Government & Politics

Trump's Budget Axe Falls on Discretionary Spending

Leftists go apoplectic over about 1% of the federal budget.

Michael Swartz · Mar. 17, 2017

Beltway bureaucrats can’t say they weren’t warned about the number of cars that would be uncoupled from their taxpayer-funded gravy train. As President Donald Trump alluded to in his campaign and promised prior to his address to a joint session of Congress, there are a number of federal agencies that will be subjected to large-scale cuts and 19 that will be shuttered entirely if Trump has his way with the budget.

On the chopping block: The favorite conservative targets of the National Endowment for the Arts, National Endowment for the Humanities, and Corporation for Public Broadcasting. As the Washington Post screamed, this budget is the “worst-case scenario for arts groups.”

Instead, the Trump proposal is a budget that’s heavy on certain core government issues — you know, constitutionally enumerated powers such as defense and immigration. As previously noted, Trump calls for a $54 billion increase earmarked for defense spending and billions set aside for border security and combating illegal immigration. Office of Management and Budget director Mick Mulvaney was tasked with producing a budget “that emphasizes national security and public safety,” and the OMB head has delivered.

It goes without saying that major media outlets, which still buy ink by the barrel, have gone off the rails with angst regarding the Trump budget blueprint — in particular, the aforementioned Washington Post, which caters to the bureaucrats who may soon find themselves in the position of seeking an honest living in the private sector.

But the Post and other media outlets aren’t writing to deliver the facts about the budget; they’re writing to warn Congress about derailing the gravy train that’s in place. Why else would these relatively modest cuts in the grand scheme of a $4 trillion budget be compared to the plans Ronald Reagan had when he first took office? (All we’re missing is Tip O'Neill and his fellow Democrats vowing the budget will be “dead on arrival” in Congress.)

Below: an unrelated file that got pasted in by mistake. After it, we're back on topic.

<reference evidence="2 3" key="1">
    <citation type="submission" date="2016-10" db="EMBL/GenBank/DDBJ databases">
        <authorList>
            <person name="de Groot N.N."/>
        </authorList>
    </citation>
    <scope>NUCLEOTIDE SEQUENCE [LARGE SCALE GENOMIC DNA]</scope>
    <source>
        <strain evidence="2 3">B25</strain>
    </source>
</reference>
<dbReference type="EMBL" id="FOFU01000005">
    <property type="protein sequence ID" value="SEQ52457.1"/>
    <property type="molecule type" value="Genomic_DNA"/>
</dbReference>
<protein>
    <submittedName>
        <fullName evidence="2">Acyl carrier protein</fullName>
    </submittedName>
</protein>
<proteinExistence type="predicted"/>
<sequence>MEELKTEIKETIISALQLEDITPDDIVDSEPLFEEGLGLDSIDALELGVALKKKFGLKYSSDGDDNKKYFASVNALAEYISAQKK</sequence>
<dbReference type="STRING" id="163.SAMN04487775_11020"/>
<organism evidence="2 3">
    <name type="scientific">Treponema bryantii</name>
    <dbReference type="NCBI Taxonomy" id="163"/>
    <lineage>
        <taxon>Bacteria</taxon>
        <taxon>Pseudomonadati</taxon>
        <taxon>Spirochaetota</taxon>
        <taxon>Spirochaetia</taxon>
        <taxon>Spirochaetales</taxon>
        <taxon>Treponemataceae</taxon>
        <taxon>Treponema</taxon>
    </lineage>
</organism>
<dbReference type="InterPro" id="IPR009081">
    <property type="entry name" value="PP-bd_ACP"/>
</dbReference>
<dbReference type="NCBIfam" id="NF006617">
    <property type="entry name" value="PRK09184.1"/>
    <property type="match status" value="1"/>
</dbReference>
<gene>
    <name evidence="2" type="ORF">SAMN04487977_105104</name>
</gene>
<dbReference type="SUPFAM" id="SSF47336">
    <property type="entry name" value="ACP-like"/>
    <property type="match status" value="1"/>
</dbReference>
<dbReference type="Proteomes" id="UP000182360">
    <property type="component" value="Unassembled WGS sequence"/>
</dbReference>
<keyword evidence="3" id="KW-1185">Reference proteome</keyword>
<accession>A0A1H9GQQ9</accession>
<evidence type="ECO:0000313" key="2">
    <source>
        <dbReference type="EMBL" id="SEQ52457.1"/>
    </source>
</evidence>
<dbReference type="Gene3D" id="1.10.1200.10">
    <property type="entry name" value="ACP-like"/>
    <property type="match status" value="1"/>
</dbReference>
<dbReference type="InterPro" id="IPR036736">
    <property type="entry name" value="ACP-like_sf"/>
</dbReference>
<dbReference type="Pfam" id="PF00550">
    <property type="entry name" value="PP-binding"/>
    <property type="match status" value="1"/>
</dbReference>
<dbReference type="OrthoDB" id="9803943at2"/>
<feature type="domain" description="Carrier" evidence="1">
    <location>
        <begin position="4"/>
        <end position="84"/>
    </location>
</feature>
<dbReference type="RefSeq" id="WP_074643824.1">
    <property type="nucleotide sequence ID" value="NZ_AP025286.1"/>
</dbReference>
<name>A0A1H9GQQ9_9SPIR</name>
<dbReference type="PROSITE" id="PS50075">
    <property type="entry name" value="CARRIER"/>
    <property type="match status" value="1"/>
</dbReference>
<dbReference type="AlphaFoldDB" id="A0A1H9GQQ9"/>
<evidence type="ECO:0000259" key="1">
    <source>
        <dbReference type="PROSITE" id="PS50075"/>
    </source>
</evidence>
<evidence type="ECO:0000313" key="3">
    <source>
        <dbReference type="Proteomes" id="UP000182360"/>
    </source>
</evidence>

But when a candidate runs on a platform that puts America first, it should surprise no one that defense wins out over foreign aid. Thus, the State Department is subject to a 28% cut. Trump wants to put $1.5 billion into a down payment on a border wall as well, along with funding additional judges to deal with deportations. While the Department of Education as a whole will be leaner to the tune of $9 billion, Trump allocates an extra $1.4 billion to school choice programs.

These are all things the voters who supported Trump demanded. As is the call to bring the Environmental Protection Agency to heel with a cut of almost one-third of its current budget. Addressing so-called “climate change” won’t be a priority item for the Trump administration, and EPA apologists are already claiming Trump’s reductions will make it “easier for polluters to get away with breaking the rules.”

Lefty columnist Eugene Robinson laments, “Trump budgets for a dumber, dirtier America.” Trump probably even hates puppies.

Yet since much of Congress will face the voters before President Trump does, members seem to have a cool reception to the budget proposal. “The administration’s budget isn’t going to be the budget,” noted Senator Marco Rubio, adding that all any president can do is give a suggested blueprint to Congress.

Rubio’s reminder is made evident by the fact that over the last six years Republicans in Congress routinely ignored Barack Obama’s budget proposals. His 2012 offering won exactly zero congressional votes. That gridlock led to government by continuing resolution, with attempts to control spending such as the sequester eventually falling by the wayside along with the debt ceiling. A compromise continuing budget resolution passed last December spared us the prospect of a government shutdown just before Christmas, but that temporary fix will expire at the end of April. So this Trump budget proposal may simply be the opening point of negotiations to deal with that as well as an increase in the debt ceiling.

The overarching question in all this talk about the budget, though, is similar to the one bedeviling congressional Republicans who campaigned for the last eight years on their opposition to ObamaCare only to punt on full repeal after voters put the GOP fully in charge of government. Now that they have a president who’s willing to eliminate many of the agencies the GOP vowed to dismantle if they were put back in power, will they stand up to the media and lobbyists to do so? The answer to that question may dictate whether Trump’s presidency will be a difference-maker or simply the latest in our nation’s drift from freedom and prosperity toward a European-style mediocrity.

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